Let’s face it, if your marriage is in turmoil, you are looking to get relief as soon as possible. While weekly marriage counseling sessions can prove fruitful and you may even gain hope after the first session, the thought of waiting weeks or even months to determine the fate of your relationship may be nerve-wracking. For couples who want to be able to make a decision about the future of their marriage, marriage therapy retreats are the ideal opportunity to focus two days exclusively on their relationship. For those in an unhappy marriage, a therapy retreat can provide clarity with a setting for exploration that is not limited by the clock. Couples are able to tune out the distractions of their life and really be present with each other. As time passes, their defenses may come down and they are able to deal with their most challenging issues in a productive way.
One of the most earth-shattering things that happens when couples attend a marriage therapy retreat is that they are able to view their relationship from a new perspective. This takes place through the various psycho-educational pieces that are taught. This new information can help create a paradigm shift so that couples can really understand what’s going on in their relationship. Instead of getting stuck in the details, couples develop a broader perspective of their marriage crisis and are able to move forward more effectively. Retreats also provide an opportunity for couples to learn new processes that they can implement on a daily basis. This provides the much needed tools that many of these couples lack in dealing with conflict and moving towards relational health.
If you are searching for marriage therapy retreats, you will want to make sure whether you are interested in a group or private setting. While group settings do their best to ensure the privacy of each couple and you may not be required to share your personal story in public, some couples would prefer to keep their anonymity and opt for a more private setting. Another advantage of a private setting is that the couple has the full attention of the therapist for the duration of the retreat. When I work with a couple, I will spend two days (12 hours total) with them directly working on their specific issues. This type of attention is not possible when in a group. One advantage of a group is that can be less intense and it can be helpful to hear that other couples may facing similar struggles. It helps normalize the situation.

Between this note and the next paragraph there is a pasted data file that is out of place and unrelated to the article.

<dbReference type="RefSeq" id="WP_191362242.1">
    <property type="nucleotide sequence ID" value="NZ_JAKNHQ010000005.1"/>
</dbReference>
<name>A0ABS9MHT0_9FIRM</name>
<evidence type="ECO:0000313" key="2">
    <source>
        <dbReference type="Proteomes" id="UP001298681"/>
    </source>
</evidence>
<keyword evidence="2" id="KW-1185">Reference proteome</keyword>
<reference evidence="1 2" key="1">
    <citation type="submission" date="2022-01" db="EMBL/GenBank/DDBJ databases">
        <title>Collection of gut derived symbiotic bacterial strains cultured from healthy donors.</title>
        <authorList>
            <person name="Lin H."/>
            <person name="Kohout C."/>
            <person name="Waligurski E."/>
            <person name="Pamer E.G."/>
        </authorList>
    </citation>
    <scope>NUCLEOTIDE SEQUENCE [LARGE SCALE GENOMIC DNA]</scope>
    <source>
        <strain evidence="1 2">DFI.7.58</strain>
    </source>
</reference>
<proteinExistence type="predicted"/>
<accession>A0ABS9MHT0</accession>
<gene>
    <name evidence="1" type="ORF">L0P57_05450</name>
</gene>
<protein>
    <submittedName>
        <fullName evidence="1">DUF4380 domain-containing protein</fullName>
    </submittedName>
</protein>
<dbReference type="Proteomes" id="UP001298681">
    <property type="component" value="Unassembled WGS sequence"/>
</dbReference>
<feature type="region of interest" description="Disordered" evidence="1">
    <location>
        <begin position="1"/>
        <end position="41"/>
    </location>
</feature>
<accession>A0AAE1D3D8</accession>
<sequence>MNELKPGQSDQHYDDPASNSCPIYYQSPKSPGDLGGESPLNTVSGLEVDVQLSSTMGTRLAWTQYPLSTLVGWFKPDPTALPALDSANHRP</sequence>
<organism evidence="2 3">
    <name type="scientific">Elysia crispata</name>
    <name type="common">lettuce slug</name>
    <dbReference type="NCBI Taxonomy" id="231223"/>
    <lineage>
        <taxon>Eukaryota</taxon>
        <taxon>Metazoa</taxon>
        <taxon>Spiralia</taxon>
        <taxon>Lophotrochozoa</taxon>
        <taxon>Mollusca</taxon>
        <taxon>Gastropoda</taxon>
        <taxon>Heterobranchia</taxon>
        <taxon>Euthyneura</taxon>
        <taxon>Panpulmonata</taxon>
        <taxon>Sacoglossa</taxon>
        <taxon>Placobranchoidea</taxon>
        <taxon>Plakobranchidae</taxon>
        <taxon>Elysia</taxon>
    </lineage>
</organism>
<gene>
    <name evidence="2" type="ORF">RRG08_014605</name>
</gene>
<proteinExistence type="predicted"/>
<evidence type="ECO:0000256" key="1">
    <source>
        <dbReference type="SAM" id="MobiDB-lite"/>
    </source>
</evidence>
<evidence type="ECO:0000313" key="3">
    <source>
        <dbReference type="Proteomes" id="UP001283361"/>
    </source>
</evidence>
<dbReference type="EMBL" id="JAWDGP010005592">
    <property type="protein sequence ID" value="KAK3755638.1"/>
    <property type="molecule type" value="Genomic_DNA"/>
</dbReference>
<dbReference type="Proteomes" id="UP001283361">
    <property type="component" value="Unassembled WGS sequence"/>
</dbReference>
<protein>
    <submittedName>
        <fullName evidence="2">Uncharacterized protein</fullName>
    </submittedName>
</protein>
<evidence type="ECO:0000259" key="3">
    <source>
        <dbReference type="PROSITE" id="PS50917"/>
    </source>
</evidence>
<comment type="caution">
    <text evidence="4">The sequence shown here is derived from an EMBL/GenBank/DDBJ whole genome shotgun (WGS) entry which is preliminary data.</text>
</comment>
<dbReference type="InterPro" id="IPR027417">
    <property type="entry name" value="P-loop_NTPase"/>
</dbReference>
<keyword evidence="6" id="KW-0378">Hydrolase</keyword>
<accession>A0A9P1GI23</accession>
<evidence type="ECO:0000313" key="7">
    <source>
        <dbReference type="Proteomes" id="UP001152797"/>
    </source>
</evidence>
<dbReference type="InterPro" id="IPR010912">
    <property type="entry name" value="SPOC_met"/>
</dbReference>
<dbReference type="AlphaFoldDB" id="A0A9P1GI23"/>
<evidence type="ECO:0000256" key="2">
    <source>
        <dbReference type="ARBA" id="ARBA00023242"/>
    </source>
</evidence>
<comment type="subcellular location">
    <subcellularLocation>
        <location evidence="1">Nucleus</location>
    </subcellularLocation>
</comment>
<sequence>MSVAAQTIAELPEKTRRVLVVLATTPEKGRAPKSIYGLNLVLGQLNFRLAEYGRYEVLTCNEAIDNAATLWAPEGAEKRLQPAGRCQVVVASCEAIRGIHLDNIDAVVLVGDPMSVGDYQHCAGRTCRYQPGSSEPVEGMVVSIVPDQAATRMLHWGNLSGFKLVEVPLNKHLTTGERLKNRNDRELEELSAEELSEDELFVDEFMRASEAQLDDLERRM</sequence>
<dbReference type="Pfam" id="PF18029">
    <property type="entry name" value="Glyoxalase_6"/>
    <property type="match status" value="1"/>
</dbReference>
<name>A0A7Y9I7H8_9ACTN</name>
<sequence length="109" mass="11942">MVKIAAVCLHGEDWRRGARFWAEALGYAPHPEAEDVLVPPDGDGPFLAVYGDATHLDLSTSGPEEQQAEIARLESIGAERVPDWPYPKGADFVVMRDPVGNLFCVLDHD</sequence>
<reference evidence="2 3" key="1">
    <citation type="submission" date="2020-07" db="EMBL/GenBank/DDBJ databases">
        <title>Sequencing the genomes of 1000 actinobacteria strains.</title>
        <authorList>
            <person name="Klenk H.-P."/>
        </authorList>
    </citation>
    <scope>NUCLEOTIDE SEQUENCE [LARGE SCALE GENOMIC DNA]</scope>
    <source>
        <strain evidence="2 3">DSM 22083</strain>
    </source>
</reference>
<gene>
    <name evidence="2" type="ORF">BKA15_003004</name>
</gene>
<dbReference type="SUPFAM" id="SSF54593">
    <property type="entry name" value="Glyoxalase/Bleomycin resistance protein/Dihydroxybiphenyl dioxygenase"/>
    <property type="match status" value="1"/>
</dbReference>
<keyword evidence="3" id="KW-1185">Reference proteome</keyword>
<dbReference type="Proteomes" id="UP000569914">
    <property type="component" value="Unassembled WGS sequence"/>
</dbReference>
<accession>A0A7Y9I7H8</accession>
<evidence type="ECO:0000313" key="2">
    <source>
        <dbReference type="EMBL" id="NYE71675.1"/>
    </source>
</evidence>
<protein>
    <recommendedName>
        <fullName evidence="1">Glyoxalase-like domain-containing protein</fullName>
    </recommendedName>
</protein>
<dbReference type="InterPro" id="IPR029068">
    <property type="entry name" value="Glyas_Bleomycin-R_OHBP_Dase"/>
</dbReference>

Whatever setting you choose, it is crucial to have follow-up. Many couples can be inspired with hope for their relationship, but the key is following through. In our busy lives, despite our best intentions, it is not always easy to keep up the momentum on our own. That’s why I always tell couples that they should expect, at the minimum, a few follow-up sessions so that we can build on what we learned in the marriage therapy retreat. These sessions provide the couple with some accountability. It is way too easy to revert to old habits. Follow-up allows for couples to stay on track with their new changes and continue to make the day-to-day progress for real lasting change.
Any couple could benefit from taking the time out of their busy lives to focus on their marriage. Marriage therapy retreats are a great opportunity to revitalize a stale or unhappy marriage or just make a good marriage great. In general, those in acute crisis are more likely to choose this option. This can include a couple that is contemplating divorce and trying to make a last ditch effort to save the marriage, a premarried couple unsure if they should tie the knot, and couples that are finding themselves stuck and not making sufficient progress in weekly sessions.
As a clinician, I have found marriage therapy retreats to produce amazing results. And it’s not just the hype and inspiration but real hope and a new path for being in a relationship with one another. Couples return to their original sense of connection which is the real underlying truth beneath the conflict; a truth that gets concealed too easily. The challenge is to keep that connection front and center and not to slip back into old patterns. With enough consciousness, couples learn how to remain aware and acquire a new skill set with which to build a loving relationship.
Learn more on how to avoid divorce in our Marriage Counseling Guide.